ABH Provisional Programme 2014
Newcastle University Business School
FRIDAY, 27 JUNE
9.30 – 10.45 Registration and Tea/Coffee (Newcastle University Business School)
11.00 – 12.30 Keynote Address: Roy Suddaby, University of Alberta
“Institutions and History: The Historic Turn in Management Theory”
12.30 – 13.30 Lunch
13.30 – 15.00 Parallel Session 1
Session 1-A: Corporate Growth and Decline(1)
Chair: Tom McGovern
Shigehiro Nishimura, Kansai University: “Institutions for global technology flows: the development of
the electrical industry during the interwar period”.
Tom McGovern (Newcastle University Business School) & Tom Mclean, Durham University: “The
genesis of the electricity supply industry in Britain: A case study of NESCo”.
Sam McKinstry, Ying Yong Ding & Ron Livingstone, University of the West of Scotland: Jacksons of
Symington, Scotland: a long-term view of the family values/strategy nexus in a rural meat
Session 1-B: Industrial Policy and Government Intervention
Chair: Rory Miller
John Wilson (Newcastle University Business School) & Mark Billings, University of Exeter:
“Ferranti and the NEB: the implications of government intervention”.
Niall Mackenzie & Andrew Perchard, University of Strathclyde: “Blinded by the light? The rhetoric of
State-led innovation in the UK after 1945”.
Neil Rollings, University of Glasgow: “The Industrial Policy Group in the 1960s and early 1970s:
mixing business with politics”.
Session 1-C: Brands and Branding
Chair: Teresa da Silva Lopes
Michael Heller, Brunel University: “The General Post Office in the 1930s and the Resolution of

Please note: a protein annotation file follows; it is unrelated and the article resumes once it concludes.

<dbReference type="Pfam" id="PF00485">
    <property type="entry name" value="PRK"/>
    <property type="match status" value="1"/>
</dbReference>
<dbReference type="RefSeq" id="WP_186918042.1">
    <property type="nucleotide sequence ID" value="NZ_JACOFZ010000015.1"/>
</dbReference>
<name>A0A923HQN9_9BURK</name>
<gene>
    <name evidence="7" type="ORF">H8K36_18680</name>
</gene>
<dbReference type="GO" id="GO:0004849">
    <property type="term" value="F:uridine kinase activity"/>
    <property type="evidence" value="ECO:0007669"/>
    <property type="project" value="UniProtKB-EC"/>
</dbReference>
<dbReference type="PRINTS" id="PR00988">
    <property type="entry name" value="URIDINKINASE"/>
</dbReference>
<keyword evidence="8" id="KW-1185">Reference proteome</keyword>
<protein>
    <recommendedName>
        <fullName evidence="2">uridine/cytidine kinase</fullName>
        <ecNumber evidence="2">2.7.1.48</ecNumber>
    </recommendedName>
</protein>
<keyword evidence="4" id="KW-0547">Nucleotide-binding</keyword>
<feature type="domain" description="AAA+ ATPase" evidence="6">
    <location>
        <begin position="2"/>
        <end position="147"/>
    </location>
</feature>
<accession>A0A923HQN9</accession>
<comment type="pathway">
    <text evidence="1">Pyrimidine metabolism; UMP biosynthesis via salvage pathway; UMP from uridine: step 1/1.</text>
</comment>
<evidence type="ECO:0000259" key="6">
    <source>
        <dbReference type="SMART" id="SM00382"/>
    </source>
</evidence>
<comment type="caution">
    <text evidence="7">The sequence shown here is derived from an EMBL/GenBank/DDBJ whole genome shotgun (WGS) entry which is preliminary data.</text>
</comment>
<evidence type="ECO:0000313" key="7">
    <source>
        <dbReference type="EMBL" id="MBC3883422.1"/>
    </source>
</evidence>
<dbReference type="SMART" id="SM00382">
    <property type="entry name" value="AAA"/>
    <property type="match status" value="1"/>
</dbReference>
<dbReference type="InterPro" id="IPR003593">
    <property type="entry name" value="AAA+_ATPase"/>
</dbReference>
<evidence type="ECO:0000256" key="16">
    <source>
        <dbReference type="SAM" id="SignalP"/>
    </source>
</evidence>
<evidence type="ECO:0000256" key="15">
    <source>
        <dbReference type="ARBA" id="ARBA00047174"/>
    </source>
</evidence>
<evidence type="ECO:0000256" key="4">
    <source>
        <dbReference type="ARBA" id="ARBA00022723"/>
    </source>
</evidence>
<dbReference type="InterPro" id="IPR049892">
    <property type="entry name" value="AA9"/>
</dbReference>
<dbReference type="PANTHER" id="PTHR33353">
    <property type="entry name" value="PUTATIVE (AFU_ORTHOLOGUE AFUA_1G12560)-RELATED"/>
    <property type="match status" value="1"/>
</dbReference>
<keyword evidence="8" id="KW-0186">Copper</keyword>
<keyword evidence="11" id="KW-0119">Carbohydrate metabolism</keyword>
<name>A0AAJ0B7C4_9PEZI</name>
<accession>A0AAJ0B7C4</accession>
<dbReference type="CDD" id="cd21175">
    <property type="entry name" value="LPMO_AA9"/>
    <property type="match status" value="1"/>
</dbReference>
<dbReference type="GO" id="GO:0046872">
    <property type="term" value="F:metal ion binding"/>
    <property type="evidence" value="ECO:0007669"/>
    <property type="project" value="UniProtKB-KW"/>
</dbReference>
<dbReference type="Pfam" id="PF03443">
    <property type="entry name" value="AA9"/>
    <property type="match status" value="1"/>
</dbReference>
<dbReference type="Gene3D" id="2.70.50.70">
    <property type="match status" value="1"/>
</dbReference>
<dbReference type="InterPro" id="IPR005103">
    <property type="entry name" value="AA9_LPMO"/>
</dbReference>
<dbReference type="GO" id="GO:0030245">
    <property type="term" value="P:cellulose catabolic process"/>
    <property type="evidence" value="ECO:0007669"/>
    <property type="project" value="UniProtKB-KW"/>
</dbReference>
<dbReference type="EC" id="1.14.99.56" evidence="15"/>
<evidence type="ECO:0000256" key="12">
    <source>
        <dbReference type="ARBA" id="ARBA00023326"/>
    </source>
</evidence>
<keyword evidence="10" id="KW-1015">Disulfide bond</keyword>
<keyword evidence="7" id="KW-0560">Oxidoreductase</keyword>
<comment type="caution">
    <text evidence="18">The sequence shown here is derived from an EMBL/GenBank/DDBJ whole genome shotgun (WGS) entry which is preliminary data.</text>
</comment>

Contradiction: the rise of an iconic brand”.
David Higgins, Newcastle University Business School, “Collective versus private ownership of GI’s:
the UK-US experience in the nineteenth century”.
Dana Kakeesh, University of York: “The Impact of strategic Airlines Alliances on the Brand
Session 1-D: International Business
Chair: Laurence Mussio
Peter Miskell & Teng Li, University of Reading, “Hollywood studios, independent producers and
international markets: globalisation and the US film industry c.1950-1965”.
Howard Cox & Simon Mowatt, Auckland University of Technology, “The second coming of Condé
Nast: To transnational twice over”
Maki Umemura, Cardiff University, “Sowing the seeds of domestic success and global failure: the
Galapagosization of the Japanese cosmetics industry, 1923-2011”.
Session 1-E: Professions and the Organisation of Work
Chair: Mairi Maclean
Ian Kirkpatrick (University of Leeds), Matthias Kipping (Schulich Business School), Daniel Muzio
(Newcastle University Business School) & Bob Hinings (University of Alberta), “The
Occupational Capture of Professions: The Case of Management Consulting”.
Michael Weatherburn, Imperial College, “Scientific Management at Work: Charles Bedaux, Liberal